Tradtional Caribbean Fashion
There is a surprising similarity in traditional fashion across the Caribbean
An excerpt from ‘What is Caribbean Fashion?’ by Stephanie Huber, posted August 18, 2018 on Key Caribe
Each Caribbean country had its own unique twist on traditional dress, but some elements were common to many of these nations. When the ‘Black Code’ was passed in 1685, giving slaves the right to buy fabric for clothing, many of them became seamstresses and tailors. Soon after, they invented Creole style, a mix of Caribbean and European fashion ideals. The following were some of the items historically known to be part of traditional Caribbean fashion:
Some women used headdresses to show social status. They were often made from madras fabric, which arrived in the Caribbean from what is now present-day Chennai, India. A head tie normally consisted of bright plaid fabric wrapped around the head.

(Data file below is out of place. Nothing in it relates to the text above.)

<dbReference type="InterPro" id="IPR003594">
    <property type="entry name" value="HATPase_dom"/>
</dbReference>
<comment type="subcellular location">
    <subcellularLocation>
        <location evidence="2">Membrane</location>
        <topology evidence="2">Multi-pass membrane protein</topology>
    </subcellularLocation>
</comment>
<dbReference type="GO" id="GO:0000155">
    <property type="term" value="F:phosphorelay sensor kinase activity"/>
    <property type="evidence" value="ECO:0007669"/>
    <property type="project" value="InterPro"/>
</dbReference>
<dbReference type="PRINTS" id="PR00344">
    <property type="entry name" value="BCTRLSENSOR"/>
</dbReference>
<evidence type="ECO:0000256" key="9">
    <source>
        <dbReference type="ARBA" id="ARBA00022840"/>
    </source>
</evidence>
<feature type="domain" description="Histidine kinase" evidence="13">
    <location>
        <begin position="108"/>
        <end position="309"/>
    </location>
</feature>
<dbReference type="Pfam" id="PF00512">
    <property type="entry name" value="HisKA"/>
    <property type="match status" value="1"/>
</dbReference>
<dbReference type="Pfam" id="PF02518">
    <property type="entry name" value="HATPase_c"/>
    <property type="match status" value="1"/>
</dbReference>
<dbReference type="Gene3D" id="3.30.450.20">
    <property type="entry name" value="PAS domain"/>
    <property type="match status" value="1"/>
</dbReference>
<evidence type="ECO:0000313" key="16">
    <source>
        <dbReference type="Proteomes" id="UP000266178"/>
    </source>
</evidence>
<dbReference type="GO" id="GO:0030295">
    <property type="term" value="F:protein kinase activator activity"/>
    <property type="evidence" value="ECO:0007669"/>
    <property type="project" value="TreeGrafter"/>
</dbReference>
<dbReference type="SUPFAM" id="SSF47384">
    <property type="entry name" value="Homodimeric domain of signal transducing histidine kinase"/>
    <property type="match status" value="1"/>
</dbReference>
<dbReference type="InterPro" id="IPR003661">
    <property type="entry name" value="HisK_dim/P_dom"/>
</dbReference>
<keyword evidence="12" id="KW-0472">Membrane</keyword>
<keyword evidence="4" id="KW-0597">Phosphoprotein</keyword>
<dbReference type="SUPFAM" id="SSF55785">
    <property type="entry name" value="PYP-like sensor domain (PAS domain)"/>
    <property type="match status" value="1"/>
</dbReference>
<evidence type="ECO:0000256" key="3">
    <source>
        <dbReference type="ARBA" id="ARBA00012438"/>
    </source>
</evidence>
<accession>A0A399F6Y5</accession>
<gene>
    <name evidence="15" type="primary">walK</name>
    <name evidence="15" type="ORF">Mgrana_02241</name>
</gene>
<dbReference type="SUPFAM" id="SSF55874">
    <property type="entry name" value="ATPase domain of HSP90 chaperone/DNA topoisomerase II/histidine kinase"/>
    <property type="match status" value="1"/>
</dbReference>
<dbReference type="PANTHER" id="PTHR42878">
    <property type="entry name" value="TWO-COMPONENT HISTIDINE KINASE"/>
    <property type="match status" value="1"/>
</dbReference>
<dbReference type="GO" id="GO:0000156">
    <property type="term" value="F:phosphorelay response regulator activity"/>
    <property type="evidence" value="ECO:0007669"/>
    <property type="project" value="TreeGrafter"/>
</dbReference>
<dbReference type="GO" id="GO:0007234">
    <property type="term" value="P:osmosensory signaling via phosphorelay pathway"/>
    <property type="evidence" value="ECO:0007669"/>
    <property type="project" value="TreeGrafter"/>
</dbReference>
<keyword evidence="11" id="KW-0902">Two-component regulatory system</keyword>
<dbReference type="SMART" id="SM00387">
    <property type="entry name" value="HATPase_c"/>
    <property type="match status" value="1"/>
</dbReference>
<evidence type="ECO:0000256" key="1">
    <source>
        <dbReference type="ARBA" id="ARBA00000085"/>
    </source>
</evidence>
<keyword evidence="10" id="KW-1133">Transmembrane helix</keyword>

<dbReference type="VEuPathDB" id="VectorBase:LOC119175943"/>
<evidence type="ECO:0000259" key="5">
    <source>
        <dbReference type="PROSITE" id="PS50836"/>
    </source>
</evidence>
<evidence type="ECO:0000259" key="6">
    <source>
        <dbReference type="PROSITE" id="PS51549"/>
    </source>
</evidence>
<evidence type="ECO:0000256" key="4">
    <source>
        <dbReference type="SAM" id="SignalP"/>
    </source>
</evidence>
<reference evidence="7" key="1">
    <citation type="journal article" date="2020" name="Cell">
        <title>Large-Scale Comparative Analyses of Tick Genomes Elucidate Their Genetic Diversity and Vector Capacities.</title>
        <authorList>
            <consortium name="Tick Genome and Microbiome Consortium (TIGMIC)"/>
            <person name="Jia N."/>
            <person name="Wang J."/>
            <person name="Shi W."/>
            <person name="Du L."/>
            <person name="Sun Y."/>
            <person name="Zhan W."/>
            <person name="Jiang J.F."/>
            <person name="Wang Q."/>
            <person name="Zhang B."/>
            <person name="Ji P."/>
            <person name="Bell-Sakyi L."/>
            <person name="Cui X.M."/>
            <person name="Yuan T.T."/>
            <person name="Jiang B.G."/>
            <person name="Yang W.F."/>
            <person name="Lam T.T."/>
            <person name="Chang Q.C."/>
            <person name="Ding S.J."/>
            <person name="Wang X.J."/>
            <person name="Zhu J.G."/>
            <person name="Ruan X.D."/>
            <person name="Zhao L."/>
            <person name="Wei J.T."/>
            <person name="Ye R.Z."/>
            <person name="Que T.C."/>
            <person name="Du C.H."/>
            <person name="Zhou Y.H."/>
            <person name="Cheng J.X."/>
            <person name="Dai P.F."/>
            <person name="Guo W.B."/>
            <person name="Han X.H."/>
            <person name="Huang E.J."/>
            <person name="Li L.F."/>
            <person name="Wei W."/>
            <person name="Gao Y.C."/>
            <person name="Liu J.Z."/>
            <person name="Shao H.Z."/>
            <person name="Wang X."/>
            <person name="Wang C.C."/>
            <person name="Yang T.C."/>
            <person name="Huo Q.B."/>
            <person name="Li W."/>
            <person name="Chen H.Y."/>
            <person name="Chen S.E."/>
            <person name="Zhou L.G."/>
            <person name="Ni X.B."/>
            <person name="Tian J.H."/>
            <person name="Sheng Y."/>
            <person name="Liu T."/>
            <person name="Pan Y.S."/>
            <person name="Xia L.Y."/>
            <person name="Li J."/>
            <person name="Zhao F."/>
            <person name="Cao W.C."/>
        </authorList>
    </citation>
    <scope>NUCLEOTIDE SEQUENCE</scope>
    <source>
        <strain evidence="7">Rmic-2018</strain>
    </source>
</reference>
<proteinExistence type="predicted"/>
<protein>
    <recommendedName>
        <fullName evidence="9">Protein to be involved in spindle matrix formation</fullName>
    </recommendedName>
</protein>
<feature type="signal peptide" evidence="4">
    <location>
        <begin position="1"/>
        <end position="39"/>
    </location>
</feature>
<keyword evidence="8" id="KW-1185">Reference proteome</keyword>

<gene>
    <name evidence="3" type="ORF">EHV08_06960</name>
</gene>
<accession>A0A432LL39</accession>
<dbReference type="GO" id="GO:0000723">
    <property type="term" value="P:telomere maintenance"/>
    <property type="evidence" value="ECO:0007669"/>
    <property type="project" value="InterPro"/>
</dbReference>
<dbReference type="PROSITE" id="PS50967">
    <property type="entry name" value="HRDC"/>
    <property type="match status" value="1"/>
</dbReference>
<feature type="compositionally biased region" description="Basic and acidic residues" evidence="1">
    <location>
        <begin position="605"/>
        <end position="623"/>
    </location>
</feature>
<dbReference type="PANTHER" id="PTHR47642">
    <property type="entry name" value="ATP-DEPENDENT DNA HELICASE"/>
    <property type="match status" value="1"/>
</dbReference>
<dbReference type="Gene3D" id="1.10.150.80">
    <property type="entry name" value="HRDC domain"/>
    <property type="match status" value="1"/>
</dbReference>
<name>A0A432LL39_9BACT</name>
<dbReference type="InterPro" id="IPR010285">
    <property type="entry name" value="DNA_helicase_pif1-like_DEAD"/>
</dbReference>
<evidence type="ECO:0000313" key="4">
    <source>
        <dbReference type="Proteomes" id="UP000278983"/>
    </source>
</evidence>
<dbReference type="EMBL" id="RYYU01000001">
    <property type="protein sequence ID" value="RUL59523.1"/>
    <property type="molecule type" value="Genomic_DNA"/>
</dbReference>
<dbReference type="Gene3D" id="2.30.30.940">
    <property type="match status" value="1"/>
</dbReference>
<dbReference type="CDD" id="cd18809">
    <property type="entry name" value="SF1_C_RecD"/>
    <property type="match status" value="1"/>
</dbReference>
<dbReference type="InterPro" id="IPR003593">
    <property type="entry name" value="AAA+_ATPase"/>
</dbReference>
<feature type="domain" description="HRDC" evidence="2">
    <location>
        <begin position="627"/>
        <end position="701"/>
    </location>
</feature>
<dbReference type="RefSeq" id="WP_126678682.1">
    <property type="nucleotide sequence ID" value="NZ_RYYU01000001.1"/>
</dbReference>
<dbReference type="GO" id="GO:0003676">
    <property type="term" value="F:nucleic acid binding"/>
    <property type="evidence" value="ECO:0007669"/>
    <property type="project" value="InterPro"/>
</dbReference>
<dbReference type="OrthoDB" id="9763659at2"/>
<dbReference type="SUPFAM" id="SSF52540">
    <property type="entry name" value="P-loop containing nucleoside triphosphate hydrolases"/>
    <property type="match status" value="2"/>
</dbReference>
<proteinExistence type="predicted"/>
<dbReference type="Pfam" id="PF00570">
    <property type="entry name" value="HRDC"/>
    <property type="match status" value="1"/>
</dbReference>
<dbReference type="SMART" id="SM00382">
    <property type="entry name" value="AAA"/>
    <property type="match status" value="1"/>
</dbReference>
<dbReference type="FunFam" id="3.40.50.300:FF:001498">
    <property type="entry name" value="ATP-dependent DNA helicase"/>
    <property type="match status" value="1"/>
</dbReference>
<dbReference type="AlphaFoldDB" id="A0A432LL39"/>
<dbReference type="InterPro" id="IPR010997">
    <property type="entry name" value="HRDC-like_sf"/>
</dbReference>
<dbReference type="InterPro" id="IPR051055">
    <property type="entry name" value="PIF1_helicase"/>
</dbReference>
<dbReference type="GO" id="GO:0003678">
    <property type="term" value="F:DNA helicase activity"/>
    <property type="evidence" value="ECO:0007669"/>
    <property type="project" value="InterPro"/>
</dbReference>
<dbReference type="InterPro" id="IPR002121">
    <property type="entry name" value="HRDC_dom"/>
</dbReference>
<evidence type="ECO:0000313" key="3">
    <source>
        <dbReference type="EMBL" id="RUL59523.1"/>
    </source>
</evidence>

The gaule creole is a white, long-sleeved cotton dress traditionally worn by many Caribbean women.
This is an ample circle skirt that is taken in at the waist and was often worn with a white petticoat, a madras headdress, and bold jewellery.
This dress is a folk costume worn in countries such as Jamaica, Haiti, and Dominica. It can be called by different names in each of these countries. It typically consists of a wide cotton or madras skirt often called a bandana skirt, a white ruffled sleeve blouse, and a matching head tie. Men often wore a bush jacket, otherwise known as a guayabera. Today, quadrille dress is often worn by dancers, or as a costume during shows. Its name comes from the popular 18th and 19th century dance called the quadrille.
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